Reduce stress with a dog in a vest
It is vacation season. With that comes plenty of traveling—especially flying. Flying is a magical experience where you are lifted effortlessly into the heavens and transported to a whole new world feeling rested and restored. I’m kidding—its tiring, cramped, and STRESSFUL!
This is just how 12-year-old Kailyn was feeling as she was prepared to leave Alaska in a plane. Luckily, her grandparents are part of a program—Paws for Purple Hearts. PPH’s mission is, “we are dedicated to improving the lives of America’s Warriors facing mobility challenges and trauma related conditions such as PTSD and TBI by providing the highest quality service dogs and canine assisted therapeutic programs”. Kailyn’s grandmother, Michele Ingraham, is a Puppy Parent for the organization. This means she helps watch and train service dogs in training in the evenings or on weekends. Their service dog in training, Ralph, was able to offer some of the services that he learned in his training.
PPH’s dogs are trained to help those with mobility challenges, as well as helping calm symptoms of PTSD or other trauma signs. In this case Ralph’s training told him that Kailyn was sad and stressed out. In response he nudged her with his snout to notify her that he was there and recognized her feelings. After a nudge did not work to fix the situation, Ralph then performed a ‘lap’. This is where the dog carefully puts their front paws on the lap of their handler to give more comfort and offer to be both a barrier and a way to make the handler happy via petting or stroking their K9 friend—an effective way to reduce stress. Michele Ingraham adds that, “we were all sad she was leaving so he stayed close and comforted all of us. I am a veteran and do not suffer from PTSD, but I do get stressed and having Ralph with us has been such a blessing. I absolutely know he is going to be the best PTSD service dog ever. It’s amazing how they can turn things around for you for the better”.
When asked about how being a Paws for Purple Hearts Puppy Parent, has impacted their lives Ingraham responded, “we lost our dog to cancer in 2014 and have been wanting a dog but we travel a lot. Having Ralphie has given us the opportunity to enjoy the company of a dog but don’t have to worry that we are gone a lot. He has brought so much joy into our home. We love working with him on his commands and helping him grow into a well-trained service dog. But my favorite thing is when he knows I’m sad or upset or stressed and he snuggles. I sit on the floor with him and get lots of Ralphie hugs and kisses. We have already recruited a few Puppy Parents and we always speak highly of the program. Everyone needs to know how wonderful these dogs are and how much joy and comfort they will bring to the Veterans who need them”.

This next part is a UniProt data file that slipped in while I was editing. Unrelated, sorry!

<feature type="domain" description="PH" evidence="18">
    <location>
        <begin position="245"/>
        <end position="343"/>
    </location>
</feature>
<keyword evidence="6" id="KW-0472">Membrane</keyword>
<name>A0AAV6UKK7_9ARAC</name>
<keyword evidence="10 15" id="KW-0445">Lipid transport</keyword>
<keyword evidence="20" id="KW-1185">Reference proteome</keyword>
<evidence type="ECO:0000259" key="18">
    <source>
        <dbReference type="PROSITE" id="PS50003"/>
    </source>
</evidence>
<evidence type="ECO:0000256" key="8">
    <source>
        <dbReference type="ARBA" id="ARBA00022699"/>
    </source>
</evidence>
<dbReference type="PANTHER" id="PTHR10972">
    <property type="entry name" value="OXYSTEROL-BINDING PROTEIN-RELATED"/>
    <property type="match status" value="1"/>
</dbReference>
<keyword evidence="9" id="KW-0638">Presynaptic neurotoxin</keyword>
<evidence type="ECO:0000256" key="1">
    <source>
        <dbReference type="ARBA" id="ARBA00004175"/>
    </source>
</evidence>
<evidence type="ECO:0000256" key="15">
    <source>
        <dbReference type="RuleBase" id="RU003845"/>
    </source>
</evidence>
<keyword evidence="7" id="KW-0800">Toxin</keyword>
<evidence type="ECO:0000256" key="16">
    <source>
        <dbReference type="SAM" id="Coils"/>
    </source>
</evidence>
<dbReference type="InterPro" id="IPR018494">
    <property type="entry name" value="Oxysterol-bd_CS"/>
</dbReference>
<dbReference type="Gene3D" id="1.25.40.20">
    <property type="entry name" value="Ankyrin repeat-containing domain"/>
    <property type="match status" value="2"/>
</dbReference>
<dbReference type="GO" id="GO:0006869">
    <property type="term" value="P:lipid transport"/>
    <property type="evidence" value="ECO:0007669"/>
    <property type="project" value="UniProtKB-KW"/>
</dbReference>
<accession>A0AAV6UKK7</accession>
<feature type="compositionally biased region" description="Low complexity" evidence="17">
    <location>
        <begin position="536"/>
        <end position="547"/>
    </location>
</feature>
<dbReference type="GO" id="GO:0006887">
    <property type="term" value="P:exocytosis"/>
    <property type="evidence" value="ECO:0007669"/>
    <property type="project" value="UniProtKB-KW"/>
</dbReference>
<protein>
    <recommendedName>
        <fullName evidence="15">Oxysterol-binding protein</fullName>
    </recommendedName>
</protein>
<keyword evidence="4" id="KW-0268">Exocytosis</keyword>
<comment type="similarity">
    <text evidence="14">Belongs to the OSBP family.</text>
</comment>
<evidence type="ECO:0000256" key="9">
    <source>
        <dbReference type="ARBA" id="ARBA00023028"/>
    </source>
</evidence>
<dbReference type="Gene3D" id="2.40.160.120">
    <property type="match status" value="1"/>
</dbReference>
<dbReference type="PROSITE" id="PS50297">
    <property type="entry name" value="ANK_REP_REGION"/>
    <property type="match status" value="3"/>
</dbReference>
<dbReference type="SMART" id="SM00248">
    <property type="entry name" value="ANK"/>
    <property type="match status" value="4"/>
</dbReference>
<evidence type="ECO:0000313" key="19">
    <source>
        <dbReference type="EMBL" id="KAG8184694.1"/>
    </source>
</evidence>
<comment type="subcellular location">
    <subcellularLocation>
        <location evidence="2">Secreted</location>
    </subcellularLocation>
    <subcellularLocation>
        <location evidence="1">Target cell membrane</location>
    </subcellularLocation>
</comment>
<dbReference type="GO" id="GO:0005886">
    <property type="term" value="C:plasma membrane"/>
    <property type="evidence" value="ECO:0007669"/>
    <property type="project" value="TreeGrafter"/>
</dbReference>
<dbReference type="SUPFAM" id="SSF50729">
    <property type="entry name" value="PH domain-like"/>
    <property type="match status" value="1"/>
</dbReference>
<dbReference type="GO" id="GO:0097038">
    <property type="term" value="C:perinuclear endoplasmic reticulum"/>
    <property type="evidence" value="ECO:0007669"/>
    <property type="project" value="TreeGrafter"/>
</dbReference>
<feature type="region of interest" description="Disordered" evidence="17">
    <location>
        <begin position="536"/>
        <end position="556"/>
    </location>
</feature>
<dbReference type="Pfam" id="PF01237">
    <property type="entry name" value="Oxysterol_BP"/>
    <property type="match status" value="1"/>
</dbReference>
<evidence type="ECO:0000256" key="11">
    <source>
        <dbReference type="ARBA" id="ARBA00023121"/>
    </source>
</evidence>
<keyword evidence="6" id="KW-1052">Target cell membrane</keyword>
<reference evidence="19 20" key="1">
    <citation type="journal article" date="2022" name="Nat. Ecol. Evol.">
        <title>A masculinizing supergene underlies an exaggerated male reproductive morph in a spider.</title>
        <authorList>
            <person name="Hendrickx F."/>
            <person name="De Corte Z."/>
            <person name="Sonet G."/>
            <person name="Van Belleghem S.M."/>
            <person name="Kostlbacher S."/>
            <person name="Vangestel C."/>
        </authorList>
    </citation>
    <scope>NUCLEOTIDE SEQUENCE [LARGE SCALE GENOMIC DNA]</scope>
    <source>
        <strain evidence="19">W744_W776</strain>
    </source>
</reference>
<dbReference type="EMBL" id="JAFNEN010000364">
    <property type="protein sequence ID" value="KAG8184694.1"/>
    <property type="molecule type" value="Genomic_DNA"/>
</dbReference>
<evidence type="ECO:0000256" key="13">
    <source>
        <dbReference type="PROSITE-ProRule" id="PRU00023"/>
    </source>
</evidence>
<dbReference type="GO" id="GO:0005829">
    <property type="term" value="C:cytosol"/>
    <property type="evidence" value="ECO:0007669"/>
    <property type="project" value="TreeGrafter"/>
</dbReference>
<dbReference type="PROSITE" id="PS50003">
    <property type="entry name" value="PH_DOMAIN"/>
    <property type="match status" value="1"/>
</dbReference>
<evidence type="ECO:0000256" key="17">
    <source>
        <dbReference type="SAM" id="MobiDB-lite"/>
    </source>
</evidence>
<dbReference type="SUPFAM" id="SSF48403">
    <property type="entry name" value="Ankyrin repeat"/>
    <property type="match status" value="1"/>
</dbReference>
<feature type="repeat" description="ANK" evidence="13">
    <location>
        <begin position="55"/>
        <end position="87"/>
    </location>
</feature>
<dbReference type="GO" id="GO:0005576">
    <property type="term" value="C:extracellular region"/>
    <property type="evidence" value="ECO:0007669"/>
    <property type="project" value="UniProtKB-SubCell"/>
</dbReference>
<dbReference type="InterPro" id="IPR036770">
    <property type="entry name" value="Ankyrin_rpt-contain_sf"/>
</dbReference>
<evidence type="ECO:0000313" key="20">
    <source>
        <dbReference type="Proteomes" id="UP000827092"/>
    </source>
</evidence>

What exactly is a Puppy Parent?
PPH Puppy Parents are special people. They are dog lovers. They love our PPH mission. They respect the unique needs of living with service dog pups in training. They are generous and selfless. They are committed to helping shape a highly capable service dog for a Service Member or Veteran in need. Puppy Parents are our VERY important volunteers that take a service puppy or dog in training home so the dog is socialized to new situations, new people, and the home environment. The service dog in training lives at the Puppy Parent’s home on weekends or during the evenings and weekends, and accompanies the Puppy Parent on outings. Puppy Parents receive ongoing training from PPH Instructors and are expected to do some basic training with the dog as well as adhere to certain standards for the dog’s behavior in the home.
How do I become a Puppy Parent?
To become a Puppy Parent you can visit our website and read about the responsibilities and qualifications and then you can fill out an application. The application will be reviewed and if you are a good match for a current dog, you will be contacted and an at-home interview will be performed to make sure the living area is appropriate for a service dog in training (they are still puppies sometimes).
Other Ways to Support our Mission
Unable to become a Puppy Parent but still want to help Paws for Purple Hearts change Warriors’ lives for the better? There are many ways to assist. You can donate, attend one of our events, or start your own fundraiser through Facebook! Every bit helps. There are also other opportunities to volunteer with us. Please consider signing up. Help us accomplish our mission today!